Denoising based on AI

Several applications for denoising utilize artificial intelligence (e.g. DxO PhotoLab, Topaz Denoise AI). Their performance is the state of the art. Darktable cannot catch up with these applications (check out this comparison for instance: darktable noise reduction and how does it compare to Topaz Denoise AI - YouTube). Unfortunately, the mentioned applications run only on Windows or Mac. This leads to the question of whether somebody of you knows similar applications that also run under linux and whether there will be an AI-based denoising tool in darktable in the future?

With that said I think CR2 >Grey scale .PGM > Noise reduction > pgm2dng > .DNG that I wrote before is the wrong way to go if one want to implement it into darktable

also see this post (resnet in gmic): Machine Learning Library in G'MIC - #14 by David_Tschumperle


This may be just hype, it looks like machine learning; which is basically just fitting a very flexible function to a ton of data.

There is no inherent reason why Darktable could not have an ML-based denoising module, it “just” needs to be implemented and trained.

That said, while an ML-based option would be nice to have as it could be trained on a lot of different kinds of textures and structures, with diffuse or sharpen in 3.7 I usually manage to recover an almost uncanny amount of detail after denoising (using the dehaze preset) when I bother.

agree about the hype. marketing departments all over the planet are happy that there’s something new to sell (glad it’s not the metaverse this time). still calling a convolutional network “artificial intelligence” really hurts imho.

and no, there’s no inherent problem (like manpower or machine power) that we wouldn’t have in the open source community. one personal issue i have is that usually these networks are super slow even just for the inferencing and have to ship a ton of weights. i really like the trade off in g’mic, a few 100k state seems to be well balanced. also denoising networks don’t require that much input/training, but degenerate to standard wavelets when reducing the channels in the u-net too much (and we can do that much faster).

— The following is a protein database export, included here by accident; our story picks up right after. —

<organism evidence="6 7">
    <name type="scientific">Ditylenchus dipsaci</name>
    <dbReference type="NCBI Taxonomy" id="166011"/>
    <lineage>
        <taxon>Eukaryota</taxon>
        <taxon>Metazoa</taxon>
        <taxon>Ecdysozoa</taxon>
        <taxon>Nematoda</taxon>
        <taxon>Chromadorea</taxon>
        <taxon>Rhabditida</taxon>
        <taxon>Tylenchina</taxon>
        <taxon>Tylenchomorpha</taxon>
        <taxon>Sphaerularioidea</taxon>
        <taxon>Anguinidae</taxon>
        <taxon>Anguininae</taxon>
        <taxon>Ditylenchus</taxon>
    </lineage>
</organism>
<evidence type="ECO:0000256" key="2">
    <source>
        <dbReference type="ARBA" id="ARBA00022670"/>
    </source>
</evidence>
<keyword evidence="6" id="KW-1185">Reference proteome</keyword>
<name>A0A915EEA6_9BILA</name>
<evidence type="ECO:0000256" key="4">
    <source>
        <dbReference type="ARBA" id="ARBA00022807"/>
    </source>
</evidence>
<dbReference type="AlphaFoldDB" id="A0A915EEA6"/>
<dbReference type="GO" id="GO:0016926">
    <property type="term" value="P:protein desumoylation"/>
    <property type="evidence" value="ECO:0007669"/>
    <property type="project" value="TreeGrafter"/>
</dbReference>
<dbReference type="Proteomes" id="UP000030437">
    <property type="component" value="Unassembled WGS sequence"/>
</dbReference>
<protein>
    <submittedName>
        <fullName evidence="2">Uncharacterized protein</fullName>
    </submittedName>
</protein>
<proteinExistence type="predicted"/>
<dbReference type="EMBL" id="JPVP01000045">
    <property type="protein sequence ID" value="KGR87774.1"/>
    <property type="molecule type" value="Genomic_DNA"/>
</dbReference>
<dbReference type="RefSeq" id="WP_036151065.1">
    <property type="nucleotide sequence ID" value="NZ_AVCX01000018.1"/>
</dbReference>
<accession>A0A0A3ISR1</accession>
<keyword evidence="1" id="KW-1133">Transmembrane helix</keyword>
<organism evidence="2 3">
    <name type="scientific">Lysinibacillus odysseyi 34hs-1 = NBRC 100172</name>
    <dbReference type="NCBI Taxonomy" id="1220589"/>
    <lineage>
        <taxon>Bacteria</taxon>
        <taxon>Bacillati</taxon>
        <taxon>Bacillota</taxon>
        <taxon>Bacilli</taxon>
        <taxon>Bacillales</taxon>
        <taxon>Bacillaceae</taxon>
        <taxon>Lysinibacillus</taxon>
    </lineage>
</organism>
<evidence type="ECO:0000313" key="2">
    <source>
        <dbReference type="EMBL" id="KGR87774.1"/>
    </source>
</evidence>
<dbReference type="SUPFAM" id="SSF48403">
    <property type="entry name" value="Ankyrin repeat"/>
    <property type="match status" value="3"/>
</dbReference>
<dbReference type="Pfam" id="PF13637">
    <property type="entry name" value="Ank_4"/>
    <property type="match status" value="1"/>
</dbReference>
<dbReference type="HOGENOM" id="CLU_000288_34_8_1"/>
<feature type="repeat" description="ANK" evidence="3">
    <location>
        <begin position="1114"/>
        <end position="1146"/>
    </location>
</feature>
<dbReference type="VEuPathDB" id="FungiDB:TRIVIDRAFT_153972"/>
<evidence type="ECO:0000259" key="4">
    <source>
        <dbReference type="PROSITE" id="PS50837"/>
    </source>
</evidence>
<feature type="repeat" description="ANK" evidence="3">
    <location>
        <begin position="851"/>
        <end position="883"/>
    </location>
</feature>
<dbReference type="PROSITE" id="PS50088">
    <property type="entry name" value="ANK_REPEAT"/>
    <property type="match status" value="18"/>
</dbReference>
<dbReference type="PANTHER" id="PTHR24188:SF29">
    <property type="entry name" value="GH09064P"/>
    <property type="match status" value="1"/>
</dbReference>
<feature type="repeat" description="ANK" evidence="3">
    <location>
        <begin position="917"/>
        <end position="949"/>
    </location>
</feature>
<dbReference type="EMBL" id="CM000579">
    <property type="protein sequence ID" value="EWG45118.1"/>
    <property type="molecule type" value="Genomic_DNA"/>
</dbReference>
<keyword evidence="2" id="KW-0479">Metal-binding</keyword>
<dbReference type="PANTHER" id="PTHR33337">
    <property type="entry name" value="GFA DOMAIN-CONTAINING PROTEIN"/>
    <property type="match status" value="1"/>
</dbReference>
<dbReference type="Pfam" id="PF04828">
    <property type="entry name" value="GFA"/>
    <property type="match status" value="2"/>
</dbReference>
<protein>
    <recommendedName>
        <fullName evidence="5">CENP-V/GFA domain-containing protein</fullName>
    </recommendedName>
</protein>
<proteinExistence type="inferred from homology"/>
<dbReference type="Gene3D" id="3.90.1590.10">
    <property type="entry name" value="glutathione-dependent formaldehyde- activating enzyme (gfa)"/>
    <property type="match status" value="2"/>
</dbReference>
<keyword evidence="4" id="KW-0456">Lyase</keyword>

for real-time non-destructive editing, i’d really like my filters to run fast.


When pixels vary really fast in a neighbourhood, that can be because of a legitimate edge or because of noise. The gist of all modern denoising methods is to guess if a particular high variation is a legitimate edge or noise, and in case it’s seen as noise, patch it with a legitimate edge taken from another neighbourhood (possibily in another picture) or entirely synthesized.

In which machine learning is only one of the many options available. Not the a goal in itself. Unless your goal is to slap marketing keywords onto your app.

Many thanks for your comments. I cannot say anything about the diffuse or sharpen module in 3.7, which I haven’t tested yet.